By Curtis K. Shelburne: CNJ columnist
It finally happened. Last Friday at 1:47 p.m. Something I’ve been dreading for ten years or so.
I finally hit the optometric wall. Bifocals.
Every time I’d see the guy, once every year or two or whenever his nurse would strong-arm me into coming in for an actual appointment by refusing to get me more prescriptions for contacts without my actually seeing the man (he’s a great guy; she’s tough as nails and thinks of contact prescriptions as pretty much the same as prescriptions for morphine), I’d been asking my eye guy how many good years I had left. And he usually said something like, “Several.”
Not this time, 48 years old, and it’s over.
I knew it was coming. I spent a good part of the last year playing carpenter, and I was surprised to find myself inserting screws by Braille. I could still read the fine print. It just took longer — and a lot more light. And, this is the humiliating part: it was a lot easier when I’d sneak around and steal a pair of my wife’s reading glasses.
Until a couple of years ago when she hit the wall herself, my wife had never needed glasses at all. She still doesn’t, except for the close-up stuff. You’d think the glasses she bought Friday would be cheaper because the top half of them is just clear glass. You’d be wrong. I thought maybe we should buy just one eye’s worth and pay out the rest on time. Yes, her husband has for a couple of years been making fun of his bifocalled bride — rather unmercifully, I’m afraid.
Now I’m much more humble. And the least evil, it seemed to me, of the three relatively bad choices my doc offered me, is what he called “monovision” contacts, which so far means that I get to see half the world clearly. He says to give it ten days before I vote on it. Maybe by that time you get so frustrated that you poke out one eye, thus “monovision.”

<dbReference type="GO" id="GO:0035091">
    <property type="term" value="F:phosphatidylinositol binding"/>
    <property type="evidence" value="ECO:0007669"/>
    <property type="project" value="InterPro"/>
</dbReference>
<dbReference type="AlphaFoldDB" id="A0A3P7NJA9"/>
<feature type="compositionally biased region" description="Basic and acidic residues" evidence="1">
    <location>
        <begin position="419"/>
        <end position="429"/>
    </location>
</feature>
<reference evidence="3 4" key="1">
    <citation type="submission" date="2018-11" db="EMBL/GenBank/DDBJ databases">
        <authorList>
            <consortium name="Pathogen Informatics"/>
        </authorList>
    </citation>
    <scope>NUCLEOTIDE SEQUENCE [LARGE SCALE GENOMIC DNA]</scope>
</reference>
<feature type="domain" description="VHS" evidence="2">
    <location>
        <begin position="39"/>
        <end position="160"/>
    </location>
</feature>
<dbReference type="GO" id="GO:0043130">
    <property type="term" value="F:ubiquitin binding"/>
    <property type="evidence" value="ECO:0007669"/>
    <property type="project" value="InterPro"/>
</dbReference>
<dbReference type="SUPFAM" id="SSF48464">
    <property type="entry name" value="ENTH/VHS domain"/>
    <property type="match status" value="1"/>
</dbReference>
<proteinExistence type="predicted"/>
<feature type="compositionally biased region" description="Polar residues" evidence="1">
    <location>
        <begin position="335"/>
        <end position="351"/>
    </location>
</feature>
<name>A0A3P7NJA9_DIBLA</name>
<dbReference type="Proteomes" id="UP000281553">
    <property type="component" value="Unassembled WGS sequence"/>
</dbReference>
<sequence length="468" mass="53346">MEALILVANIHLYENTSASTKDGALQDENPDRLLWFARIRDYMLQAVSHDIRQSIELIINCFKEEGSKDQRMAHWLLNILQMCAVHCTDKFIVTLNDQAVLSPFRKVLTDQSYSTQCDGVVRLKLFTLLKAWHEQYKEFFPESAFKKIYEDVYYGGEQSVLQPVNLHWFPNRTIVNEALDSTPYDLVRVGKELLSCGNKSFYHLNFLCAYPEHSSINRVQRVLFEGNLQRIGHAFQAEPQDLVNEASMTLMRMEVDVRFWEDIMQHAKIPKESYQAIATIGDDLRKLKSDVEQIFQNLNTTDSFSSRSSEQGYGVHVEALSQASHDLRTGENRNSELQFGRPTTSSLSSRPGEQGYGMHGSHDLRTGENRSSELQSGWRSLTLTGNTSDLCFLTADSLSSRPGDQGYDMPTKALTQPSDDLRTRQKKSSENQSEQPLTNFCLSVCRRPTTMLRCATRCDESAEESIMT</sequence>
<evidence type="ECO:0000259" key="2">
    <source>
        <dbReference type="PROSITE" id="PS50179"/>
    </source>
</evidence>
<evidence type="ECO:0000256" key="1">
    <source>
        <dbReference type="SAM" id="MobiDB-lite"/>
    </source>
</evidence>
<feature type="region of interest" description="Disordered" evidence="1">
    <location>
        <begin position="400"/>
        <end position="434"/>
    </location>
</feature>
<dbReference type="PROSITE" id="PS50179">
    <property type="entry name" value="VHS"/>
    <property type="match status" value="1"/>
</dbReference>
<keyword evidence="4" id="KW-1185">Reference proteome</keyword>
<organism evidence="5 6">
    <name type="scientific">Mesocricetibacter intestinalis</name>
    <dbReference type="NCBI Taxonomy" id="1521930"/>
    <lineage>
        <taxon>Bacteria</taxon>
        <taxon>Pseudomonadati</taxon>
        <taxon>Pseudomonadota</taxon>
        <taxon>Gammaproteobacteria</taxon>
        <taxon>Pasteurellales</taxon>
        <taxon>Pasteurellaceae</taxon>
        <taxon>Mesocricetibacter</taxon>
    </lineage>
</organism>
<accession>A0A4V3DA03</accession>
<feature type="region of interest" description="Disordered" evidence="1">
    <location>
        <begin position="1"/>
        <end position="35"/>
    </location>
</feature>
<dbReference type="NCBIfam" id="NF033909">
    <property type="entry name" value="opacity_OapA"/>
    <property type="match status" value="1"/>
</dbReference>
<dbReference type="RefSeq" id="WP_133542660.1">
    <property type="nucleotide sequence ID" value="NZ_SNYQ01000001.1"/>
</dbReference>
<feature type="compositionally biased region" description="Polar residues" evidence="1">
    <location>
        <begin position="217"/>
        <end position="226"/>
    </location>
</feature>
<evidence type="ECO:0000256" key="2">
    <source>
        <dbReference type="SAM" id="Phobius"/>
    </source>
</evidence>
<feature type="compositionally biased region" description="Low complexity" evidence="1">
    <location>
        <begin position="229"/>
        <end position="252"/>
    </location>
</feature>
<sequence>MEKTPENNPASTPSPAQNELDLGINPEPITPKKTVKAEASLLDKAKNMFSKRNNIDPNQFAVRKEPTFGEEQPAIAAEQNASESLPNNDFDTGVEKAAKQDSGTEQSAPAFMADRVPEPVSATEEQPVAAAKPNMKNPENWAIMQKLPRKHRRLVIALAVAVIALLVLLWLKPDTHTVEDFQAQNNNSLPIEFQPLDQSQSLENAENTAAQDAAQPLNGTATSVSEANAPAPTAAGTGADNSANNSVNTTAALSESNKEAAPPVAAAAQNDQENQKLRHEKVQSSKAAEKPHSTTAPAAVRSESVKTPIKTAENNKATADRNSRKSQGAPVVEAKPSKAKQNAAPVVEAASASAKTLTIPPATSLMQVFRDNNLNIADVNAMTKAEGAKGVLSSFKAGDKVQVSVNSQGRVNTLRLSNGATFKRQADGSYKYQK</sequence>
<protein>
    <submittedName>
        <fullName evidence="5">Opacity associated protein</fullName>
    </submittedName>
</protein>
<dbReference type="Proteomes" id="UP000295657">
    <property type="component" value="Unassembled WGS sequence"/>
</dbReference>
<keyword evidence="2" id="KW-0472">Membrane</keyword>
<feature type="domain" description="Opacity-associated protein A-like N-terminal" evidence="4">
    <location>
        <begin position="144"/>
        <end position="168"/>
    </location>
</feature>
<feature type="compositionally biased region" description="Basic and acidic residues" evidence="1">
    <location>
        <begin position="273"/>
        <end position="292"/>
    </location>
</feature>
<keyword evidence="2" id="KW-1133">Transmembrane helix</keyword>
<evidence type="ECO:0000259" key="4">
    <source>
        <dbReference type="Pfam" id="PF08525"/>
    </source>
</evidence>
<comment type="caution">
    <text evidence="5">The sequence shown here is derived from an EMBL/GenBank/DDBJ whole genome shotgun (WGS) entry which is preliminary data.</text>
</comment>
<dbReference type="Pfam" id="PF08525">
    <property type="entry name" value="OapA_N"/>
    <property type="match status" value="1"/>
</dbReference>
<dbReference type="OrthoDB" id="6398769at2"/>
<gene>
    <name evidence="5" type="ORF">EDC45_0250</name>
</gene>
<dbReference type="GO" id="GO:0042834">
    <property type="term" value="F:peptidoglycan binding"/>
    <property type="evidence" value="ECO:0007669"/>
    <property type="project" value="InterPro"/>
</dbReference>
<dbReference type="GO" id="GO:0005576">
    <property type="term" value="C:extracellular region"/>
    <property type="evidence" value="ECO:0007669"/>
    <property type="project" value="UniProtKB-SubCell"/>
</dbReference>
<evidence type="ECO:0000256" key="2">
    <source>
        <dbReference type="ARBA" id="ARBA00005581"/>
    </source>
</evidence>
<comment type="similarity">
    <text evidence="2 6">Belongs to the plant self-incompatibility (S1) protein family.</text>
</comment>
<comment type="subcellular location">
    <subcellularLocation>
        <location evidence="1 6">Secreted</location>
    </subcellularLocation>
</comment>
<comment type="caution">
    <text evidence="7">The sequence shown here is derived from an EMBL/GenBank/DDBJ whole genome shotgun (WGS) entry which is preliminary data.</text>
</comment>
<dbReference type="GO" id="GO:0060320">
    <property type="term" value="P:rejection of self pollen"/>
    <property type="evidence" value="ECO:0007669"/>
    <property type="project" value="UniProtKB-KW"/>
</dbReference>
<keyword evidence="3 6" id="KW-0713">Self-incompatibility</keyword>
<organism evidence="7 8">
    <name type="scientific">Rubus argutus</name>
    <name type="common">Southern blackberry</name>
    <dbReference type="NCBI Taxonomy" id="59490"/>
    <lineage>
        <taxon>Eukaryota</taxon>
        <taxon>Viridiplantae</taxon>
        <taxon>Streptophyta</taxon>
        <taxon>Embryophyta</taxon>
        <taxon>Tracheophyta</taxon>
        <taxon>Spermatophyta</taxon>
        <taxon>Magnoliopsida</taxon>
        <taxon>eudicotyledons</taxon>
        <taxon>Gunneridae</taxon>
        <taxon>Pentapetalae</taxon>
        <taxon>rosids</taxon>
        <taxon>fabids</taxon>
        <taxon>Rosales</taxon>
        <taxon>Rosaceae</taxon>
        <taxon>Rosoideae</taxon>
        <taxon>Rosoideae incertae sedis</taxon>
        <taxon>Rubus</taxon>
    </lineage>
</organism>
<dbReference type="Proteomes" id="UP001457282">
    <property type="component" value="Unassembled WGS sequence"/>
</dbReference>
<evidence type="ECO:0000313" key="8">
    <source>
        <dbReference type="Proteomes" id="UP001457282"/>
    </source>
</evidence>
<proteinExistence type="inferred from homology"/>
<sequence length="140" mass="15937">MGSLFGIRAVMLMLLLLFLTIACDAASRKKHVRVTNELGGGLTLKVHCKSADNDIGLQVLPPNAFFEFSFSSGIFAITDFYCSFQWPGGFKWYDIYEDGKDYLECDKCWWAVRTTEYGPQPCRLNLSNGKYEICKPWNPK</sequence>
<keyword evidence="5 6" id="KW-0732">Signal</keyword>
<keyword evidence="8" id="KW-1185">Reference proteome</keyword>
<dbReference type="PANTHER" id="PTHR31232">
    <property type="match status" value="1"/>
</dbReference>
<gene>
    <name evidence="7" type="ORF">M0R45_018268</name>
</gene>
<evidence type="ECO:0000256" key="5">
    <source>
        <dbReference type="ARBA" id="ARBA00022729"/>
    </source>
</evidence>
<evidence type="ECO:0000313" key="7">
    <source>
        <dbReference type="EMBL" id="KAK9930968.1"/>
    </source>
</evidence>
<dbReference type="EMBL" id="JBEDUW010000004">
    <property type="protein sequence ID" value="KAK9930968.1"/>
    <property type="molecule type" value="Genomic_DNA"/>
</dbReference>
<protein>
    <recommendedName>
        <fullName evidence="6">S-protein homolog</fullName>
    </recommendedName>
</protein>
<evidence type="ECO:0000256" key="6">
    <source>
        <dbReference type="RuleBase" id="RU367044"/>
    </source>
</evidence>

I have neither the time nor the patience for this complication. And the response to that last statement should be exactly the kind of thing a judge might say looking over her reading glasses at a fellow making excuses for running a stop sign: “Interesting, but irrelevant.” This is the situation, Bud. Deal with it.
Change. It’s the definition of stress. When I think of the changes that some folks I love have had to make recently, I realize that I need to quit whining. But I doubt I will.
And that last rather cynical statement reminds me that I need to be reminded often — it’s not just the world and situation around us changing. No, we are ourselves changing.
Every day by the decisions we make and — here, I’m afraid, is the big factor — the attitudes we allow ourselves to adopt, we’re being changed. The fact is that we’re becoming each day more like the God — or god — we serve. We’re being molded into creatures fit for Heaven, or creatures who choose for Hell. And the God of the universe pays us the wonderful — or quite fearful — compliment of letting us choose. Choose wisely.
Curtis Shelburne is pastor of 16th & Ave. D. Church of Christ in Muleshoe. Contact him at